It is an old problem, but one that requires a lot of work.
There are countless options for fans, from those that come preinstalled with air conditioning and are free from the need for a power outlet, to ones that require an installation that requires installation of wires and an additional fan, and many of these come with the added expense of labor.
The gray ceiling fans that are installed and maintained by homeowners in many communities are the most common source of complaints.
There is a gray ceiling that has to be replaced, and then there are the gray ceiling panels that are replaced every year and need to be repaired, usually within a few weeks.
“The problem with gray ceiling is, there’s no way to identify what is gray and what is not gray,” said Bob Eichel, president and CEO of Eicher Associates, an engineering firm in Lakewood, Colorado, that provides installation and repair services to gray ceiling systems.
“You have to figure out what’s gray, and what’s not gray.
And the only way to do that is by having an automated system.”
The problem is not limited to homeowners who want to replace a gray-covered ceiling fan.
“If a contractor can’t tell you what’s green and what isn’t green, then you’re not going to get a contract,” said Joe Zagaria, president of the Professional Contractors Association of America.
“And you’re going to have a customer that’s going to be unhappy.
And you’re never going to work with that customer again.”
The gray-ceiling problem is one that has long been known to homeowners, who have come to rely on the service of contractors to identify gray-and-white ceilings.
The grey-ceiled problem is, in many cases, not an aesthetic problem but a health and safety issue, said Bob Fournier, executive director of the American Association of Home Inspectors.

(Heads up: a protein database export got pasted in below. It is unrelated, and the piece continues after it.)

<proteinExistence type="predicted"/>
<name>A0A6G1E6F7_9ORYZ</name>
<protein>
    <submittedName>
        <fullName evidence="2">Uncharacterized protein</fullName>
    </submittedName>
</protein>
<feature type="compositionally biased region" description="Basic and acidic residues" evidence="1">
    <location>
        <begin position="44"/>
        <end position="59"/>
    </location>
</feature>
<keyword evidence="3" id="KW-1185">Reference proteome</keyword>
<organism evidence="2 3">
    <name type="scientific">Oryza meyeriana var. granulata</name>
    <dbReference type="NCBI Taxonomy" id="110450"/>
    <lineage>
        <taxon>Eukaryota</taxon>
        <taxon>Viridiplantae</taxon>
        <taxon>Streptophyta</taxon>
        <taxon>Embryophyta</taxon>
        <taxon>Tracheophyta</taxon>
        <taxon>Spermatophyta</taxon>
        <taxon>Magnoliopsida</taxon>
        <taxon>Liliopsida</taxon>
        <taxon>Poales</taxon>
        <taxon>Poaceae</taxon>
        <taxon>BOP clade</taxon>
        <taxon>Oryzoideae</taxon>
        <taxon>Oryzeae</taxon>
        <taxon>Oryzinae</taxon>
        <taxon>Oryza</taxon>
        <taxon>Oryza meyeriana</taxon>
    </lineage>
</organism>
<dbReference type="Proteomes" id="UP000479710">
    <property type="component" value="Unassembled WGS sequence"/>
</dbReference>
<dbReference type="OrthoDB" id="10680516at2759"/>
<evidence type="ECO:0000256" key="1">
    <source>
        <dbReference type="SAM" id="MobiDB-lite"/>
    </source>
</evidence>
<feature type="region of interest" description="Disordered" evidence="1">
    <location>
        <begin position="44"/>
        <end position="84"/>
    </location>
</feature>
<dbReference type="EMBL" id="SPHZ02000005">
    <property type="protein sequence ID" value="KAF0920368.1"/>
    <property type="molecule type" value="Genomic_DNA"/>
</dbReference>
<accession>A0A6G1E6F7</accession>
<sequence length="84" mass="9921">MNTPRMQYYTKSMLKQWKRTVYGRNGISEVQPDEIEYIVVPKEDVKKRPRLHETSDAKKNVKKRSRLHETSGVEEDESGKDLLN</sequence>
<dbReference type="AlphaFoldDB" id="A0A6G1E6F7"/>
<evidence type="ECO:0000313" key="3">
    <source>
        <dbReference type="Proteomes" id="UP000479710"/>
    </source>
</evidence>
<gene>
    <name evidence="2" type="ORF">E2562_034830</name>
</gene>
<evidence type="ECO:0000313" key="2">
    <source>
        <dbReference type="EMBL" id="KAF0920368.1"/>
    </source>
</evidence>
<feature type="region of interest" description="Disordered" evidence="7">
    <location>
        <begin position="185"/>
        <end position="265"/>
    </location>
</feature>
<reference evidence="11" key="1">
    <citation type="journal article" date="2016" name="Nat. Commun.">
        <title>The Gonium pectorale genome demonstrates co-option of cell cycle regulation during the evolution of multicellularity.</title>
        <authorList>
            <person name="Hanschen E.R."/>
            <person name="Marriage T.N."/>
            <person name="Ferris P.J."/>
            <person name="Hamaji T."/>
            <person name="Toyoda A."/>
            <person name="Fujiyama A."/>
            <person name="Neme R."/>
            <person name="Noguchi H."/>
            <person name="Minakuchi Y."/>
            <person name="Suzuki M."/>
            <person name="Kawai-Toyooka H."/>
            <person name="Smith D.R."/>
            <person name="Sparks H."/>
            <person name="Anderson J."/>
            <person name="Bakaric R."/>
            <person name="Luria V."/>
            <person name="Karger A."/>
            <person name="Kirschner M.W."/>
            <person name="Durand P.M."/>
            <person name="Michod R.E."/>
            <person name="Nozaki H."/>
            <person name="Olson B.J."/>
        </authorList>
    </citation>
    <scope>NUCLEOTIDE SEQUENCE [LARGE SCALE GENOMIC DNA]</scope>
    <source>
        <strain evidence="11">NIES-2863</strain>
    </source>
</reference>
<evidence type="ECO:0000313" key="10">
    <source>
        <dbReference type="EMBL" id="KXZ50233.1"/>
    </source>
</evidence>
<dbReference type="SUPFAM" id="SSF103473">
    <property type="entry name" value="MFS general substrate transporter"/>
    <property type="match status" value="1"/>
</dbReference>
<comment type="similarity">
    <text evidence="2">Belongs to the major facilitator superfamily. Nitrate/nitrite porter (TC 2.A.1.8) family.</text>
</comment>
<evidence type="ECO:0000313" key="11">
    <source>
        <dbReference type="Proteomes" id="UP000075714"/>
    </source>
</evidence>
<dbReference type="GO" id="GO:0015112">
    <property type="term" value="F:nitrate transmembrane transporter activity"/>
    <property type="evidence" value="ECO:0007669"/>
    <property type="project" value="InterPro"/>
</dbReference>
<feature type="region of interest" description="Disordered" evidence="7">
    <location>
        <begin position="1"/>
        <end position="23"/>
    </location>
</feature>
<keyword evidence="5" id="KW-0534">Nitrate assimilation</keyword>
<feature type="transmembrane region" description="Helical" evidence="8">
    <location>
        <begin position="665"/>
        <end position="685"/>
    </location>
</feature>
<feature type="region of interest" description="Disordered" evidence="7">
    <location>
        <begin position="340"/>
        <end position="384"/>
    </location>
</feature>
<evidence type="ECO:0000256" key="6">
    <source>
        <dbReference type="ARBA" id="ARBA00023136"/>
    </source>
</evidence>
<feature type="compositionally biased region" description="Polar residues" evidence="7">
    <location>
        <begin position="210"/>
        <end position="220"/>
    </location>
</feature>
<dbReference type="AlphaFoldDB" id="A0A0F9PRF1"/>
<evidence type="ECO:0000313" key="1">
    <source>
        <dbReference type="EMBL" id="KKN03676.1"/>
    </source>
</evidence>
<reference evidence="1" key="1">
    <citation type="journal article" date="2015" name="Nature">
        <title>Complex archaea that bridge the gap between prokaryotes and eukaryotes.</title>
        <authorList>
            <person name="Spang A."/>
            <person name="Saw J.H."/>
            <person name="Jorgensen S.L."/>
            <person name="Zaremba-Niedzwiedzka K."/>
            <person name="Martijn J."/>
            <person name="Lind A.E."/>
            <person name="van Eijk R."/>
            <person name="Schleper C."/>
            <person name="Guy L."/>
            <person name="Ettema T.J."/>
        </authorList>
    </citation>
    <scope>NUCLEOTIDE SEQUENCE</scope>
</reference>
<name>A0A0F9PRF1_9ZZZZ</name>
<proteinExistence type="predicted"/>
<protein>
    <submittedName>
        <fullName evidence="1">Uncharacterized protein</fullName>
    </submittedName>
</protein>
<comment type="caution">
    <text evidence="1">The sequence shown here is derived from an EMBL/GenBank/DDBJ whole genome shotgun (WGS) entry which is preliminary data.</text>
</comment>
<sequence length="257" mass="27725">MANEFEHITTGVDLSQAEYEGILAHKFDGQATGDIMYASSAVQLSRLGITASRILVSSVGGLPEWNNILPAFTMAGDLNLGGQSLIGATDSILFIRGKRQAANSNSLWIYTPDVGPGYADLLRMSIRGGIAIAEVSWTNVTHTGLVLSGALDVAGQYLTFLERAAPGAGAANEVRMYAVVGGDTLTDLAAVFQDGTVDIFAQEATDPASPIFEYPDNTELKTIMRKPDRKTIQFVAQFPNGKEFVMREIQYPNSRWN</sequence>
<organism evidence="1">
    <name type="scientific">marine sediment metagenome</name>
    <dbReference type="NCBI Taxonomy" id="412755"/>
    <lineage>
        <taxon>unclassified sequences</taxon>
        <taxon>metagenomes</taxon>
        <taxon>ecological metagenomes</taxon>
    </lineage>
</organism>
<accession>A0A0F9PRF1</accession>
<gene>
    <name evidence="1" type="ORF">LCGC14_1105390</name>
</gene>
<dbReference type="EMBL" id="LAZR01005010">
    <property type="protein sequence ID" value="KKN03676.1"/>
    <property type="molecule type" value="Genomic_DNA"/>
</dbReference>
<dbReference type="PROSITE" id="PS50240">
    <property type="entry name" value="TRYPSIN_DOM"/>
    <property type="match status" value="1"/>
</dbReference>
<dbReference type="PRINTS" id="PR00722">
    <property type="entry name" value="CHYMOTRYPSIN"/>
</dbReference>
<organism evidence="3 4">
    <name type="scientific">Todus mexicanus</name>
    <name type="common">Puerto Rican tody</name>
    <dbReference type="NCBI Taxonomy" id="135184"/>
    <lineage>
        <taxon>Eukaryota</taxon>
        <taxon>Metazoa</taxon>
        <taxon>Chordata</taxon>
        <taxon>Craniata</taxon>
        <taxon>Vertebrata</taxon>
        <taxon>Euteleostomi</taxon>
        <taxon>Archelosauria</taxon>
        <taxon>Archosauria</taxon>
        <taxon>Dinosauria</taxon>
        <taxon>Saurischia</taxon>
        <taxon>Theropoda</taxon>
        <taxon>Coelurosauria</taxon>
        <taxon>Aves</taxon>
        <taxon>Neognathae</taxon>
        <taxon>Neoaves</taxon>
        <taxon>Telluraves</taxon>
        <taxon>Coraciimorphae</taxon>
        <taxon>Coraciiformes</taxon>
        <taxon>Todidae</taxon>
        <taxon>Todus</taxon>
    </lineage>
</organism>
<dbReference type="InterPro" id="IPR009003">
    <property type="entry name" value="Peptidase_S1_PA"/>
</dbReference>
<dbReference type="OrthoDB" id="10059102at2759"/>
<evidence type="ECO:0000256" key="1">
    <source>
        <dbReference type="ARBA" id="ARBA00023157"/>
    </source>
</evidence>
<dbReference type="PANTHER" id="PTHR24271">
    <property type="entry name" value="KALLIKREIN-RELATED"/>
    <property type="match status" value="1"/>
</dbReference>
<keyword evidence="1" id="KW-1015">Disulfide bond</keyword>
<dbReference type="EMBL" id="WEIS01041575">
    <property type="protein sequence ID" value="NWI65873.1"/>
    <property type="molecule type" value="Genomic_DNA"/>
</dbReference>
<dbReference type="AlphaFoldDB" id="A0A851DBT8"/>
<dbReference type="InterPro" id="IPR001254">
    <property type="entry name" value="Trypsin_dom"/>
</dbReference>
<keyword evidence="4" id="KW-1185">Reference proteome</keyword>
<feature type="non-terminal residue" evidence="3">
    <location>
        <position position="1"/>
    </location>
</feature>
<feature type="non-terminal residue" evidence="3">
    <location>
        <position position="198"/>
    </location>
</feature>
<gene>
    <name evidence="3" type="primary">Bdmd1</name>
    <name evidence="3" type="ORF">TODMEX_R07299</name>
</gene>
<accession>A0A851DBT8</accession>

“When you install a ceiling fan or you install any kind of ceiling fan and it’s not working properly, there are health and environmental issues,” he said.
“There’s a risk of fire and serious injury to the occupant, which is a very serious situation.
The health and environment are at the forefront of our minds.”
There are two basic types of gray- and white-ceilings: white-covered and gray-cloaked.
White-covered ceilings are considered to be more durable and require more work than gray-clad ceilings.
But the problem is often a lack of attention to detail.
In some cases, white-cloak ceilings may be a better option than gray ones.
For instance, in the United Kingdom, white cladding is installed on some floors of apartments.
In a survey of 8,000 residential residents in the U.K., researchers found that only 16 percent of respondents thought the black ceiling tiles were good, while 55 percent thought the white tiles were better.
“It’s not a good solution, and it doesn’t make sense,” said Mark Smith, a roofing contractor who specializes in ceiling tile replacement.
“What we really need to do is have more white clingers installed.”
When a gray or white ceiling is installed, the ceiling fan can move forward and then reverse itself.
That allows for a small amount of deflection that is not present in a gray panel, Smith said.
This movement causes more deflection, so a gray fan can be deflected more than a white one, and the deflection causes more heat to build up in the room.
“Gray ceiling fans are designed to work in all kinds of environments,” said Steve Hauslohner, a certified electrical and computer engineer and founder of the Hauslik Roofing, Groundwater, and Water Installation Association.
“But they can also be difficult to install in homes with a lot more exposed surfaces, where the ceiling can be more of a barrier to airflow.”
Gray-closhing fans, on the other hand, require less deflection and less heat build up, Smith added.
“For some reason, gray cladding has gotten a bad rap because it’s such a good, low-profile, relatively inexpensive solution, but it doesn [also] not work very well in other types of environments.”
When gray or black ceiling fans fail, the problem can be life-threatening.
“We don’t want people to feel like their home is safe when they go to install a gray, white, or black fan,” Smith said, adding that the problem could be life threatening.
Gray- and black-closing systems are usually installed to reduce or eliminate the risk of heat buildup in the living room.
In most cases, the homeowner must replace the gray- or black-clad ceiling fans after a few years.
But there are other ways to repair gray-lined ceilings.
Gray ceiling panels may need to come down with the fan.
The problem of gray and white ceilings is a complicated one,